Collecting the folklore and uses of plants

Holy Thorn and calendar change

The Holy, or Glastonbury, Thorn (Crataegus monogyna ‘Biflora’) is traditionally supposed to produce flowers on Christmas Eve each year; in fact it produces flowers throughout much of the winter.

An anonymous poem, Here begynneth the lyfe of Joseph of Armathia, believed to have been written early in the sixteenth century, mentions three Thorn trees which ‘Do burge and bere grene leaues at Christmas’.  But it is not until 1535, 15 years after the publication of the poem, that the trees’ Christmas flowering was first recorded.

When the calendar was reformed in 1752 Holy Thorns, both in Glastonbury and elsewhere, attracted attention as people watched them to see if they would produce their Christmas blossoms according to the old or new calendar.  In January 1753 it was reported in the Gentleman’s Magazine that on Christmas Eve, 24 December 1752, hundreds of people gathered in Glastonbury to see if the Thorns would produce flowers.  No flowers appeared, but when the crowds reassembled on Old Christmas Eve, 5 January 1753, the trees blossomed, confirming the onlookers’ doubts about the validity of the new calendar.  However, later in 1753 a correspondent to the Magazine stated that after reading reports of the Old Christmas Eve flowering he had questioned the vicar of Glastonbury, who informed him that the trees had blossomed ‘fullest and finest about Christmas Day New style, or rather sooner’.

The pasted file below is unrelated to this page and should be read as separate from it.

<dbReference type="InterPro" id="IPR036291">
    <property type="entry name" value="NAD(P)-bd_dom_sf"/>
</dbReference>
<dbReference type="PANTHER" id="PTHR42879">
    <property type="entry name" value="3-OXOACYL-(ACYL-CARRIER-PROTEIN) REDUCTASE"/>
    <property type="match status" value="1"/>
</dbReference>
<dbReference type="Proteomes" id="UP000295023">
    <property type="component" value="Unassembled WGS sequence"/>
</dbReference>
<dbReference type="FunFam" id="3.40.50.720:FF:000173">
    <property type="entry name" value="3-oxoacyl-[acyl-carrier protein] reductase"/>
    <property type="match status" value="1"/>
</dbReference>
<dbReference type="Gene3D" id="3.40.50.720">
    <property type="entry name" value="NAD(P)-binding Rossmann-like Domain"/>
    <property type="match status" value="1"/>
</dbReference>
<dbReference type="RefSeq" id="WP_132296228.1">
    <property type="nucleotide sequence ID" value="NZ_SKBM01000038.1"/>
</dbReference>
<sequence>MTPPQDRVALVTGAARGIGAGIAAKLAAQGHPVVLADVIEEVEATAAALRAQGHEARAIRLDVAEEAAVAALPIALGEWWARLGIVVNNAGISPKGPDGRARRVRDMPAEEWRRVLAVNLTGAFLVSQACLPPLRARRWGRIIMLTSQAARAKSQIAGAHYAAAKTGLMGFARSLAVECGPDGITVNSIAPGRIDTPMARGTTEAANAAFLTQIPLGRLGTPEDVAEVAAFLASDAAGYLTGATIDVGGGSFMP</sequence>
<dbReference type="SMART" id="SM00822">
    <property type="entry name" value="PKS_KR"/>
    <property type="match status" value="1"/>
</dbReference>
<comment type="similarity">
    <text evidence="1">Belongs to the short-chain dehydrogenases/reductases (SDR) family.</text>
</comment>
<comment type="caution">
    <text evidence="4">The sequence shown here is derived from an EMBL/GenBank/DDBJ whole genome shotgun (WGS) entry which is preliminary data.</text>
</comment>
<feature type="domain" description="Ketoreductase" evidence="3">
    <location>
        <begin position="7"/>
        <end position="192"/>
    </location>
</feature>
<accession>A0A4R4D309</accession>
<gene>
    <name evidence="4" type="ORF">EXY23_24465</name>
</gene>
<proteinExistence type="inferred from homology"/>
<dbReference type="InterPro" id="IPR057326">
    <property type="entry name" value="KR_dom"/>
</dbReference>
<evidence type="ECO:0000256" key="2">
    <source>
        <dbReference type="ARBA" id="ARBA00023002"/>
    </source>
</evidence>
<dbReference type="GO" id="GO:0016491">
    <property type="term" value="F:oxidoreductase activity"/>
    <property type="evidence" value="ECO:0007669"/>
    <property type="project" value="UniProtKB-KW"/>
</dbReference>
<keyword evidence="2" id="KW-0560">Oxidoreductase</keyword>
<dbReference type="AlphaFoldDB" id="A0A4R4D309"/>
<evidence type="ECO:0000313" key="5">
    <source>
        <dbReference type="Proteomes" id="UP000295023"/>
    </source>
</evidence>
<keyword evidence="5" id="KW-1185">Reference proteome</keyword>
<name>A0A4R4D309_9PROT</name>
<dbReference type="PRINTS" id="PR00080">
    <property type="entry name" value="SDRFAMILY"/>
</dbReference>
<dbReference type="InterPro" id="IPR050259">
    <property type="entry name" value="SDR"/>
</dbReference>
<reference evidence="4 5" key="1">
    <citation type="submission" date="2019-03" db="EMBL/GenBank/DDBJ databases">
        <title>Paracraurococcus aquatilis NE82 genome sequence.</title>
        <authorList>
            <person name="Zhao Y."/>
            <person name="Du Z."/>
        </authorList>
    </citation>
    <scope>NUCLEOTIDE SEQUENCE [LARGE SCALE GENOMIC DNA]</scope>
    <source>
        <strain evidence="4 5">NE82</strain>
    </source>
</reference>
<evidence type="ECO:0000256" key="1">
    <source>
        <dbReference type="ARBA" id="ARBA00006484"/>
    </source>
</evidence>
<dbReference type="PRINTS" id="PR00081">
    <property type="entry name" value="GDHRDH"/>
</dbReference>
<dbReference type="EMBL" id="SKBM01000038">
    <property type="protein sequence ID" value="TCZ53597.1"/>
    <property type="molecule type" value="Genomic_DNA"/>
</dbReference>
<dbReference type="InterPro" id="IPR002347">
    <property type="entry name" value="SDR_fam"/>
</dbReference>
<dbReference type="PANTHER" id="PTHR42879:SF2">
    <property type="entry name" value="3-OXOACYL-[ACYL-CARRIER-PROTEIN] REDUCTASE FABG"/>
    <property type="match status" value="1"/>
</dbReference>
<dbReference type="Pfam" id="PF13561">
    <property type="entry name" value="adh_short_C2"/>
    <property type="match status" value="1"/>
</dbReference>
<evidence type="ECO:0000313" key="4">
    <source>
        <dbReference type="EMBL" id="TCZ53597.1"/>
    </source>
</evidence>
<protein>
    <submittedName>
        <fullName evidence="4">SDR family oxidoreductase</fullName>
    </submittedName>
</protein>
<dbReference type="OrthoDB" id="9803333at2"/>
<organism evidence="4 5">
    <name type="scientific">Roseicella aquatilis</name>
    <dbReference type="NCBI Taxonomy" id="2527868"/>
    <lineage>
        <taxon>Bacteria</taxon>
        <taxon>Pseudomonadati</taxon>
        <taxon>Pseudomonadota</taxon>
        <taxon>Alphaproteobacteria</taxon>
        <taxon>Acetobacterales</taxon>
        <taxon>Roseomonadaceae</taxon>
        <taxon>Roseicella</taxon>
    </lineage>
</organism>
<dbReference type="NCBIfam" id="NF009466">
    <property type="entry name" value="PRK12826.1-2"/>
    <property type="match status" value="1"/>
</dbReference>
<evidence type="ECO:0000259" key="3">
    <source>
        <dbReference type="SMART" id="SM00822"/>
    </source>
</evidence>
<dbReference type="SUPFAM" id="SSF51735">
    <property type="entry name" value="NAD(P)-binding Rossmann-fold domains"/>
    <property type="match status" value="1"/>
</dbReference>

At Quainton, in Buckinghamshire, a county particularly upset by the calendar change, over 2,000 people gathered to watch a thorn which they remembered as being a descendent of a Glastonbury tree:

‘but the people finding no apppearance of bud, ’twas agreed by all, that Decemb. 25 N.S. could not be Christmas-Day and accordingly refused going to church …’

Perhaps the word ‘remembered’ is significant; was the Quainton tree really a Holy Thorn?

Until early in the twentieth century people continued to visit Holy Thorns in Herefordshire and elsewhere  on Old Christmas Eve.

Adapted from Vickery’s Folk Flora, to be published in April 2019.

Images: main, Holy Thorn in St John the Baptist churchyard, Glastonbury, Somerset, 16 December 2015, when the Thorn was said to be flowering particularly well; inset, same tree, 12 December 2018.